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WASHINGTON – Those who become angry or anxious easily are more prone to inflammatory diseases like cardiovascular ailments than others, says a new study.
“This could help explain why some people with high levels of stress experience chronic health problems,” said Judith Carroll, who conducted the study at the University of Pittsburgh.
The investigators asked healthy middle-aged individuals to complete a speech in the Lab in front of a video camera and a panel of judges, the journal Brain, Behavior and Immunity reports.
During the speech, they monitored the physical responses to the task and then afterwards asked them about the emotions they had experienced, according to a Pittsburgh statement.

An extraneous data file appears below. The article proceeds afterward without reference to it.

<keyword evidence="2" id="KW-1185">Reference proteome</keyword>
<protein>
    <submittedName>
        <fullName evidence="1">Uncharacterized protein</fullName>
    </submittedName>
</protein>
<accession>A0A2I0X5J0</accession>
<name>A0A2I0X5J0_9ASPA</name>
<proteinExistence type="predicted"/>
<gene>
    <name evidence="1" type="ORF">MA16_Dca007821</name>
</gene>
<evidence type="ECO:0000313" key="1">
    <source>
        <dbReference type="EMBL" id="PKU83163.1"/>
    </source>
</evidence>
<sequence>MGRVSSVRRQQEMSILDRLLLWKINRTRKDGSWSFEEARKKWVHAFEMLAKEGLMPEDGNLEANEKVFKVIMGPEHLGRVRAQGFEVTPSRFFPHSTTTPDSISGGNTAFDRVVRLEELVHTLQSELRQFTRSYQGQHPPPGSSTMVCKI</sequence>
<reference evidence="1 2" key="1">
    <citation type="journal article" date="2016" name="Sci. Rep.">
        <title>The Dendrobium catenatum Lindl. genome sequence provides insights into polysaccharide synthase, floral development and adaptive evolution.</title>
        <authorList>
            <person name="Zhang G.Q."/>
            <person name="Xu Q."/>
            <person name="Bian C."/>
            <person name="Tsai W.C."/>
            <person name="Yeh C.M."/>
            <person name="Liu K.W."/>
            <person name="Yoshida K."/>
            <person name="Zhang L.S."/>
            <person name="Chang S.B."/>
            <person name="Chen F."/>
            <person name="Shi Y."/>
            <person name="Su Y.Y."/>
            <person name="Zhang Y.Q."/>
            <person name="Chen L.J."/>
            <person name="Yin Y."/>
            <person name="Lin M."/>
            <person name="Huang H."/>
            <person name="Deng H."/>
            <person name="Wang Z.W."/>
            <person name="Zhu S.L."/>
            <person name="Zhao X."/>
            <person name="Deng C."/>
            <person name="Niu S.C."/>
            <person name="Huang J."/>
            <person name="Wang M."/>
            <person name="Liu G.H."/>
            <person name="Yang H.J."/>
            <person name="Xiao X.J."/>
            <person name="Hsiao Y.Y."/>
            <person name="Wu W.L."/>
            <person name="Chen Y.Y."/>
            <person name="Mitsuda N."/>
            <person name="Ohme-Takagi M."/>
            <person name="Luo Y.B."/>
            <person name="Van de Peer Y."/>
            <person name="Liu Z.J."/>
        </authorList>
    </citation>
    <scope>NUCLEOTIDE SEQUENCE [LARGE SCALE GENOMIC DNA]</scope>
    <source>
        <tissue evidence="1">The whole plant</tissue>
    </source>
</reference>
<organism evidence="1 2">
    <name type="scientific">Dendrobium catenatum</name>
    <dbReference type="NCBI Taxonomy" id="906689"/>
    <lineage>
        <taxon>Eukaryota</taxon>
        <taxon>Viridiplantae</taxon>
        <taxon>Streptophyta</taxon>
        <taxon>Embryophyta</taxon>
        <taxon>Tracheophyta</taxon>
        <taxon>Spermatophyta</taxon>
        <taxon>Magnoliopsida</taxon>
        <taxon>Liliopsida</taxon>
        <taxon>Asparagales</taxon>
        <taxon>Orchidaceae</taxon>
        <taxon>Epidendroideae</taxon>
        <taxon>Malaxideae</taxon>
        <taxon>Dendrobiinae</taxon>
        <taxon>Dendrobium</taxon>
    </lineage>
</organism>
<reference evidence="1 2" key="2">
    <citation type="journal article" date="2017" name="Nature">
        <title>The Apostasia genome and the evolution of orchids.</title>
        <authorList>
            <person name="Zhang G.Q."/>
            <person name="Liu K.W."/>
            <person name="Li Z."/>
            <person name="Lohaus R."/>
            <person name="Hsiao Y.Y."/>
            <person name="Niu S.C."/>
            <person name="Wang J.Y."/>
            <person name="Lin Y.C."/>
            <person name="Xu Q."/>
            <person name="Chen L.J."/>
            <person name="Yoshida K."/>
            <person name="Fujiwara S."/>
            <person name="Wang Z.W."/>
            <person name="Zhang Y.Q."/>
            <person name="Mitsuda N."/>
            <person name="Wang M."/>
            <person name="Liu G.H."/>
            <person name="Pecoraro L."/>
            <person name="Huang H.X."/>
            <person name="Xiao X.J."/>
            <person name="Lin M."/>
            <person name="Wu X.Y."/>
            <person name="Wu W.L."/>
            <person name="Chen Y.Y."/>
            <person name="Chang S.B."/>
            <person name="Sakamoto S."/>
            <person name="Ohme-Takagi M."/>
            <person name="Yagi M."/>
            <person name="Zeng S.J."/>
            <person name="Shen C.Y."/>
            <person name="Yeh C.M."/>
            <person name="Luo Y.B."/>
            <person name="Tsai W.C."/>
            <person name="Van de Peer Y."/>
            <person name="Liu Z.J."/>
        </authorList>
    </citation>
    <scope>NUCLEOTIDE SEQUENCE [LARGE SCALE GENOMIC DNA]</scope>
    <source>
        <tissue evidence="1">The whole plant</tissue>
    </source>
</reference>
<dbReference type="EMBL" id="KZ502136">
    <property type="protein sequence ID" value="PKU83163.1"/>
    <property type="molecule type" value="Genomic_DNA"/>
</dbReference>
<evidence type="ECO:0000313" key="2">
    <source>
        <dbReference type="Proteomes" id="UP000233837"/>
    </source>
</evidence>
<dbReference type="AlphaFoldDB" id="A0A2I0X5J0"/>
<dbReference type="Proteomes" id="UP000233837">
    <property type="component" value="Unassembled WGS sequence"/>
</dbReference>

“Most people show increases in heart rate and blood pressure when they complete a stressful task,” explained Carroll, “but some also show increases in a circulating marker of inflammation known as interleukin-6.”
Inflammation is a process by which the body’s white blood cells protect us from infection and foreign substances such as bacteria and viruses.
“Individuals who become angry or anxious when confronting relatively minor challenges in their lives are prone to increases in inflammation,” said study author Anna Marsland, associate professor of psychology and nursing at the University of Pittsburgh.
“Over time, this may render these emotionally-reactive individuals more vulnerable to inflammatory diseases, such as cardiovascular disease,” said Marsland.